Overall, I think that MMTR was my most painful accomplishment. I was blessed to even be able to make it to the starting line. My knee staying healthy and overall pain-free was a miracle. The weather was amazing. I had to dig deeper than I ever have before to finish and that is what makes me the most proud. The 50 miles I covered was full of ups and downs and it amazes me how many different things you can feel and experience in one run. Pain, suffering, fatigue, frustration and defeat enters your mind but on the same day you experience joy, hope, awe, love for others, thankfulness, a sense of God’s presence and an unreal energy you didn’t know you had. I’m not sure, but I believe that the longer the race, the more that is true. I know I depended heavily on God and my amazing crew at MMTR and I think David Horton said it best “What did I learn? We need people… we need the Lord!”

Saturday, November 6, 2010

2010 Mountain Masochist Ultrarun Links

If you have been following us on our blog only then you're missing some other great content! 

     - We've got lots of great pictures at Flickr

     - Live stats are available at Eco-X sports

     -To see some other updates check out our page on Facebook

2010 Mountain Masochist Ultrarun Women's Champion

Congratulations to the 2010 Mountain Masochist Ultrarun Women's Champion Alison Bryant. 

Visit for Alison's splits and race performance.

2010 Mountain Masochist Ultrarun Champion

Congratulations to Scott Jaime the 2010 Mountain Masochist Ultrarun Champion.

Please go to for his splits and race performance

Monday, November 1, 2010

2010 Montrail Ultra Cup - MMTR 50 Mile Seedings

Bib # Last Name First Name Gender Age State
1 Ramsey Jeremy Male 34 VA
2 Gardner Chris Male 33 Minnesota
3 Barth Alex Male 38 Pennsylvania
4 Reed Chris Male 37 Pennsylvania
5 Jaime Scott Male 41 CO
6 Hill Adam Male 34 Ontario
7 Bryant Jonathan Male 23 Virginia
8 Casseday Adam Male 30 West Virginia
9 Kistner Brian Male 40 South Carolina
10 Gill Bobby Male 26 Maryland
11 Smith Kevin Male 32 Virginia
12 Gonzalez Frank Male 34 Virginia
13 Wakley Henry Male 25 Virginia
14 Scott Micah Male 21 Ohio
15 Raymond Mario Male 38 Maryland
16 thompson andrew Male 34 New Hampshire
17 Knipling Keith Male 34 District of Columbia
18 Kurisky Jack Male 43 Virginia
19 Peterman David Male 48 Ohio
20 Wildeboer Travis Male 31 Colorado
21 Pope Shaun Male 22 OH
22 Hesse Jared Male 34 VA
23 Jarvis Christopher Male 27 Virginia
24 Jackson Micah Male 30 Virginia
25 Price John A. Male 56 Virginia
26 Basham Jonathan Male 33 Pennsylvania
27 Green Tom Male 60 Maryland
28 Barnett Billy Male 26 HI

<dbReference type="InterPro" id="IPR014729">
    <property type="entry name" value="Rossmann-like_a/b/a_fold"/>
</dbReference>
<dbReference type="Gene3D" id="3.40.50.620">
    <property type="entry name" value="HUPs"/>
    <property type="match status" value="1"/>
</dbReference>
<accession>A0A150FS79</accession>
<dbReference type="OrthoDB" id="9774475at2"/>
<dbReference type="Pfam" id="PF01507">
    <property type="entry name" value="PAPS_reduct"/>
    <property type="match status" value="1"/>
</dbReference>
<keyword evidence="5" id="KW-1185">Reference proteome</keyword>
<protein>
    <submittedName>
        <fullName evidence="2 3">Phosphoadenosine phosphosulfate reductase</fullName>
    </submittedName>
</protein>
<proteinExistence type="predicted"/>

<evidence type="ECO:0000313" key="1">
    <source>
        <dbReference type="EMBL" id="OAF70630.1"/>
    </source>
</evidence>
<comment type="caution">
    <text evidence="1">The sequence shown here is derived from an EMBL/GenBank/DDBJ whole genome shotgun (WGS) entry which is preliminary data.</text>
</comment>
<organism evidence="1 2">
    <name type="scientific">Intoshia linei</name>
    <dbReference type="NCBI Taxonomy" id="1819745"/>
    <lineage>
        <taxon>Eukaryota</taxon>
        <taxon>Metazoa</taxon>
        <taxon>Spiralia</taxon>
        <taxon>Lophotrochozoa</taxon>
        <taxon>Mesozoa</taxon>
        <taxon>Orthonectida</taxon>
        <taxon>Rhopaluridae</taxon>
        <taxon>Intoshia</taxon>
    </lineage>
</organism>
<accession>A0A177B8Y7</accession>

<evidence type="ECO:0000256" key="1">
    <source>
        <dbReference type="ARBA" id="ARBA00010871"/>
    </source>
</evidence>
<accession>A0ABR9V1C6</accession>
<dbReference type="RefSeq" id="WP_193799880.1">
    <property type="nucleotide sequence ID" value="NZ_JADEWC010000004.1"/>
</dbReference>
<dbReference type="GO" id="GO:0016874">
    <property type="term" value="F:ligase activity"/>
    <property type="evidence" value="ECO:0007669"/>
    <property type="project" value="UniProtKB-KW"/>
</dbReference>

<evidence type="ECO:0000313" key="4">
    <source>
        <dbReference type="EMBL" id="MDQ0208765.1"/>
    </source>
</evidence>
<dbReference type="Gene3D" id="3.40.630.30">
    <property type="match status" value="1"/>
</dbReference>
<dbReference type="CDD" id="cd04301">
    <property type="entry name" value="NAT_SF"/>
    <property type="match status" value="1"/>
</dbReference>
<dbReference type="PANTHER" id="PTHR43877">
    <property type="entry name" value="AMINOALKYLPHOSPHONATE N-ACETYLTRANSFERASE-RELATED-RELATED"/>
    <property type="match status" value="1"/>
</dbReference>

29 Brower Jeffry Male 52 Maryland
30 Fulwider Ryan Male 35 Virginia
31 Smith Ryan Male 31 New York
32 McGrath Lew Male 48 West Virginia
33 McArtor Cory Male 21 Kentucky
34 Balcet Irawan Male 34 VA
35 Alderson Joseph Male 28 Virginia
36 Allen Michael Male 53 AL
37 Boyd Thomas Male 38 GA
38 Kilcoyne Joe Male 36 Virginia
39 Palladino Christopher Male 39 Pennsylvania
40 drach dave Male 54 New Hampshire
41 Mulder Aaron Male 35 Pennsylvania
42 Taylor Scott Male 21 Michigan
43 Snipes David Male 43 Virginia
44 Potts William Male 44 Virginia
45 Dahlhausen Christian Male 31 Virginia
46 Gorman Neal Male 33 DC
47 Lester Malcolm Male 43 DC
48 Singleton Jacob Male 22 VA
49 dangc sam Male 22 Virginia
50 Kilislian Jack Male 40 Tennessee
51 Smith Donald Male 51 Virginia
52 Griffin Marc Male 34 Virginia
53 Brown Wesley Male 25 NC
54 DeCamp Robert Male 36 New York
55 Lucchesi D.C. Male 43 North Carolina
56 Richards Herman Male 57 NJ
57 Yoder Marlin Male 57 Virginia
58 Power Jesse Male 30 Florida
59 Price Mike Male 60 Georgia
60 Lehmann Dan Male 60 West Virginia
61 Elkassed Farouk Male 61 Virginia
62 Michael Steve Male 60 GA
63 Turrentine William Male 63 Virginia
64 Anderson Bob Male 64 Virginia
65 Owensby John Male 65 North Carolina
66 Choy Clement Male 63 VT
67 Probst Frank Male 67 Virginia
68 Broaddus Jack Male 61 Virginia
69 ODonnell Thomas Male 60 Pennsylvania
70 Marsh Ed Male 63 North Carolina
71 Bocek John Male 29 District of Columbia
72 Blythe Devin Male 33 Virginia
73 Seegert Brian Male 44 Wisconsin
74 Shearer Joseph Male 24 Ohio
75 duelge jason Male 41 Maryland
76 Howell Michael Male 29 Georgia
77 holt christopher Male 33 Maryland
78 Kidd Michael Male 30 Georgia
79 Loewus-Deitch Jonathan Male 23 DC
80 Willey Guy Male 36 Iowa
81 Duval Ed Male 52 Virginia
82 Meredith Michael Male 31 Yorkshire
83 Carr Derrick Male 49 Virginia
84 Calfee Christopher Male 43 Virginia
85 Byron Joe Male 32 Virginia
86 Gray Rick Male 49 Tennessee
87 Tanksley Bruce Male 51 Tennessee
88 Swyers Brenton Male 23 Florida
89 Mortensen Christopher Male 29 Pennsylvania
90 Dao Ling Male 33 VA
91 Ayres Kevin Male 34 Georgia
92 Mallach Jeff Male 50 Wisconsin
93 Vogltanz James Male 39 Virginia
94 Sahni Vishal Male 30 IL
95 Martin Aaron Male 22 VA
96 gannon konrad Male 44 North Carolina
97 Eidson Adam Male 36 Virginia
98 Hacker Todd Male 31 Virginia
99 Davis Brew Male 32 NC
100 Lanham Reid Male 40 VA
101 Morrison Justine Female 30 District of Columbia
102 Perry Jill Female 40 NY
103 Fisher Heather Female 24 VA
104 Albu Amy Female 34 Virginia
105 wildeboer alyssa Female 31 Colorado
106 utakis donna Female 42 Massachusetts
107 Nypaver Sandi Female 22 OH
108 nichols jennifer Female 32 Virginia
109 Meadows Abigail Female 38 North Carolina
110 Yelton Melinda Female 44 North Carolina
111 Pharr Davis Jennifer Female 27 NC
112 Speidel Sophie Female 47 Virginia
113 Darling Jamie Female 21 New York
114 Koester Silke Female 27 New York
115 Springman Alisa Female 36 Pennsylvania
116 Trittipoe Rebekah Female 53 Virginia